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Last Updated

05 Jan 2003

Source: Atlanta Journal-Constitution, April 22, 2002.

Disease detectives: ABC experiments with CDC drama

By M.A.J. McKenna, Atlanta Journal-Constitution Staff Writer

The breakout hit of the TV season is "CSI." The next could be "CDC."

ABC is filming a pilot for a series about the disease detectives of the Atlanta-based Centers for Disease Control and Prevention. The show, tentatively called "Flashpoint," has been developed for ABC by Touchstone Television, which like ABC is a division of the Walt Disney Co.

Writers at Touchstone declined to discuss the show before May 14, when ABC chooses its line-up for next fall's season. Privately, they said the pilot script focuses on three investigators -- officers in the Epidemic Intelligence Service, the CDC's rapid-deployment force -- and the female supervisor who dispatches them to disease outbreaks around the country.

Staff at the CDC -- including the actual, not-female supervisor, Dr. Doug Hamilton -- are watching with particular interest to see whether "Flashpoint" gets picked up.

The pilot won't be shown publicly unless ABC buys the series, and the CDC has not seen the script.

"Over the years, a number of people have approached us about doing a TV series on the CDC or the EIS officers," said Vicki Freimuth, the agency's associate director for communication. "This is the first one I'm aware of that has gotten to this stage."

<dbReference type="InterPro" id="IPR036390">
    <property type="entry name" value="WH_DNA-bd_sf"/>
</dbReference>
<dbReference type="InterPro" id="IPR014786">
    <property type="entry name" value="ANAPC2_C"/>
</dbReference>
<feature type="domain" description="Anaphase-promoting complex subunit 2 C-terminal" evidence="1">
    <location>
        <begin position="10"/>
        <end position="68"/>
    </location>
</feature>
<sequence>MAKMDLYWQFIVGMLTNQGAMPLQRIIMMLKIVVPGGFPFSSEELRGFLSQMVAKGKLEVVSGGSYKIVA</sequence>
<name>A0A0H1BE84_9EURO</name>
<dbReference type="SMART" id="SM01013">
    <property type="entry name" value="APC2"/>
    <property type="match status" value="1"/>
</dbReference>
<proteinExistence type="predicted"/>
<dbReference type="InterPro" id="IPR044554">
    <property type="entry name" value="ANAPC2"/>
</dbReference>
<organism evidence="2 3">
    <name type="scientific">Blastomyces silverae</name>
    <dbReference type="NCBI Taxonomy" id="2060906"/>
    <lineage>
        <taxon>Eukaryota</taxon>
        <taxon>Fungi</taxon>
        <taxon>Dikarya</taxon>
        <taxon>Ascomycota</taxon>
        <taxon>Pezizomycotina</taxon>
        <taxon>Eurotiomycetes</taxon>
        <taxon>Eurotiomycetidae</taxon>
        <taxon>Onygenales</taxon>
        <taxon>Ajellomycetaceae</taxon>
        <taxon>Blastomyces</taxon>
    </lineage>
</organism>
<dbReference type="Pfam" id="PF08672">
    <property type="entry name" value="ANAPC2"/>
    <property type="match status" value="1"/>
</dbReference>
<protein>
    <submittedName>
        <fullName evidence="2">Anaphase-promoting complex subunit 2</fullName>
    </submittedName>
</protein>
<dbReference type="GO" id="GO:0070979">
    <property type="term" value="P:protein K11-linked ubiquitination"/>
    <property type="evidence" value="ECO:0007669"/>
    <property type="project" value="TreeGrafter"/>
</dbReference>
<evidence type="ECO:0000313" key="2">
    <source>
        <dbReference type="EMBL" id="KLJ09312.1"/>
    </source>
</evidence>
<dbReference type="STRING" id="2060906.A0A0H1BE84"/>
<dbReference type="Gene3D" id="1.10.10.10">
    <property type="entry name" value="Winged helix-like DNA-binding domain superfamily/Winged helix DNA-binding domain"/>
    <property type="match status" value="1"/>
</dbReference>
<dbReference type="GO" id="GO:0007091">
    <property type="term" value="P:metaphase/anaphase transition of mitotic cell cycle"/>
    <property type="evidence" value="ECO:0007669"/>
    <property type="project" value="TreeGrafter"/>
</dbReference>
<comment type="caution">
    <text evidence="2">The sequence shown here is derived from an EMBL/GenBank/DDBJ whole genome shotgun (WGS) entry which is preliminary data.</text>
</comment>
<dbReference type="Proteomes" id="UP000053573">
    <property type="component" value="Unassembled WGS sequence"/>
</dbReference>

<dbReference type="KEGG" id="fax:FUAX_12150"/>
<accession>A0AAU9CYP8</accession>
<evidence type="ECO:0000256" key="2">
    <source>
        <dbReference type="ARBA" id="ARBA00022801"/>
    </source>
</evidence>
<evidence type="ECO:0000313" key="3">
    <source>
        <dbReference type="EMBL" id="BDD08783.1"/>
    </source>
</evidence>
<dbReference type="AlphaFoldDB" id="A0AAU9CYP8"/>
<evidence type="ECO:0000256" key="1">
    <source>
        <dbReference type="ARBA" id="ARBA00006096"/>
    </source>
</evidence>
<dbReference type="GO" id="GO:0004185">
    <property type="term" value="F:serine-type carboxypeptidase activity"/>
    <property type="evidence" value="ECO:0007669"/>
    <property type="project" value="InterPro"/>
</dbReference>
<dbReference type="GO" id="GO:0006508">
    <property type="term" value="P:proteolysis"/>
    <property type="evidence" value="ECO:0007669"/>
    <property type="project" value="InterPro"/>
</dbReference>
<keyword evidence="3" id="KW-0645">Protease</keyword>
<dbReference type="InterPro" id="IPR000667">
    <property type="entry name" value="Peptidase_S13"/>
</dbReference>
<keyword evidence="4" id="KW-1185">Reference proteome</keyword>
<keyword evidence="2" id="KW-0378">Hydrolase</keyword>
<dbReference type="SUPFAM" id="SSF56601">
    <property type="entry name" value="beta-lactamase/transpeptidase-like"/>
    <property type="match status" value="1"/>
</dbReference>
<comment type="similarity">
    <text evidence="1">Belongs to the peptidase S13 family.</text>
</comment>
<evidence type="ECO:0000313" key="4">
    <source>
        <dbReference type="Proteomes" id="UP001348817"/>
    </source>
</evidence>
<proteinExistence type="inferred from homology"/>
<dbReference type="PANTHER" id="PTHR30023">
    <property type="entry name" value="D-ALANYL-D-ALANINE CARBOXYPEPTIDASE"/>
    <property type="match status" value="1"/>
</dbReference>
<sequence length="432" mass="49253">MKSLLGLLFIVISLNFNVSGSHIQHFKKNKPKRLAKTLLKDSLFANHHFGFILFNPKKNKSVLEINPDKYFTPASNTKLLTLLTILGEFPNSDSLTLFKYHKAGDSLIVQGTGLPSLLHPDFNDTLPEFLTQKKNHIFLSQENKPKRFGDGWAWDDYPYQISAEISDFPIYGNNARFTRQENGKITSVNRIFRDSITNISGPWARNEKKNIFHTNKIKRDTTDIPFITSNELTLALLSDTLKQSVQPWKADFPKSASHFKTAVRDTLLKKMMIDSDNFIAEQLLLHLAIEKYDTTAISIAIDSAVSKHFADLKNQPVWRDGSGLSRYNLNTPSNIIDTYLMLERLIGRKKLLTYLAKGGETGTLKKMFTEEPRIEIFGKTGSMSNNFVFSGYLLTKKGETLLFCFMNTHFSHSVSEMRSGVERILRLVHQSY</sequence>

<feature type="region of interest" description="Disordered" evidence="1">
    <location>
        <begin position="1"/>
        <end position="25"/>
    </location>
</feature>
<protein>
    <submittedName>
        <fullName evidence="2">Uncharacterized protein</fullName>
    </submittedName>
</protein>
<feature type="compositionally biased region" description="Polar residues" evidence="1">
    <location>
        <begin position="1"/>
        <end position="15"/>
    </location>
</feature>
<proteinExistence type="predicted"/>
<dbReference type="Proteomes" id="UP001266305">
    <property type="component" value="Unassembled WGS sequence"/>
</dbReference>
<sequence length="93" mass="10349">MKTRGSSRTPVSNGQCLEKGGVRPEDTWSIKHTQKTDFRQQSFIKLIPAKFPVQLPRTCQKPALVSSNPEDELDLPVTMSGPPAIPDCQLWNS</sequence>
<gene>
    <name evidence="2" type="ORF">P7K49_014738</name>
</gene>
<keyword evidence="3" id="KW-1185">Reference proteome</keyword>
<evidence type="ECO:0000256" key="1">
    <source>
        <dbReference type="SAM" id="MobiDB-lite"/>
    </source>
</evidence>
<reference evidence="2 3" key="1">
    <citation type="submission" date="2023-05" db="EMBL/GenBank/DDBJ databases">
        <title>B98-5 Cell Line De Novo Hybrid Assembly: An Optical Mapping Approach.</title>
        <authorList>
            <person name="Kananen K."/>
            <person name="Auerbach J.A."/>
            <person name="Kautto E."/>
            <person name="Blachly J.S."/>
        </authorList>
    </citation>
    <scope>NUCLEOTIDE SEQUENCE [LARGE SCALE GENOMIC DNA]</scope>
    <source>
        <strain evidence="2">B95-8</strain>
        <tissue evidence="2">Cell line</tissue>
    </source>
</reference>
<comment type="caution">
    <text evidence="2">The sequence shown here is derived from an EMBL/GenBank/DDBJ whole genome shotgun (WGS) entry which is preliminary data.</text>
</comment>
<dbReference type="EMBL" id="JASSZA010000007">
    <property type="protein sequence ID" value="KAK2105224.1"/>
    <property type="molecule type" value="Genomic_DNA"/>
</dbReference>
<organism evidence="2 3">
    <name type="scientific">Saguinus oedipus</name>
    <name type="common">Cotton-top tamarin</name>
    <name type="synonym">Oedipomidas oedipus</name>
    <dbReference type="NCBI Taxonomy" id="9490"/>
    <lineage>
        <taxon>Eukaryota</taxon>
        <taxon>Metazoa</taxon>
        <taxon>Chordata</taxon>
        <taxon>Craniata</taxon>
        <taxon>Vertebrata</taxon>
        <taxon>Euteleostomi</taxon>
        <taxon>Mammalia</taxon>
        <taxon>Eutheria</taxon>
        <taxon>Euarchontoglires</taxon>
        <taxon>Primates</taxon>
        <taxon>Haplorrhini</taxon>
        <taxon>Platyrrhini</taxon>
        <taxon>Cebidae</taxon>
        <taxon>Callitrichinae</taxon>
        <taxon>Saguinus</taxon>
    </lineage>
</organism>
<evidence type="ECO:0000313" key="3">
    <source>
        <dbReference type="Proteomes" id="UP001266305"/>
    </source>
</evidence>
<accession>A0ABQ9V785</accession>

The EIS is small -- 146 members this year in an agency whose staff tops 8,000 -- but high-profile: EIS officers are the front-line medical detectives who parachute into an outbreak, solve it, leave and do the same thing again the following week on the other side of the country or world.

The group includes doctors, nurses, veterinarians and Ph.D.s who serve for two years, trading extreme hours and modest salaries for one of the most desirable credentials in public health.

The 51-year-old group investigated the first cases of Legionnaires' disease, hantavirus and AIDS. They were sent to the first major outbreaks of Ebola in Africa and the West Nile virus in New York, as well as to all the sites in last fall's anthrax crisis.

The proposed series builds on the same two TV trends -- law enforcement shows epitomized by "Law & Order" and its offspring and medical dramas such as "ER" -- that produced "CSI: Crime Scene Investigation."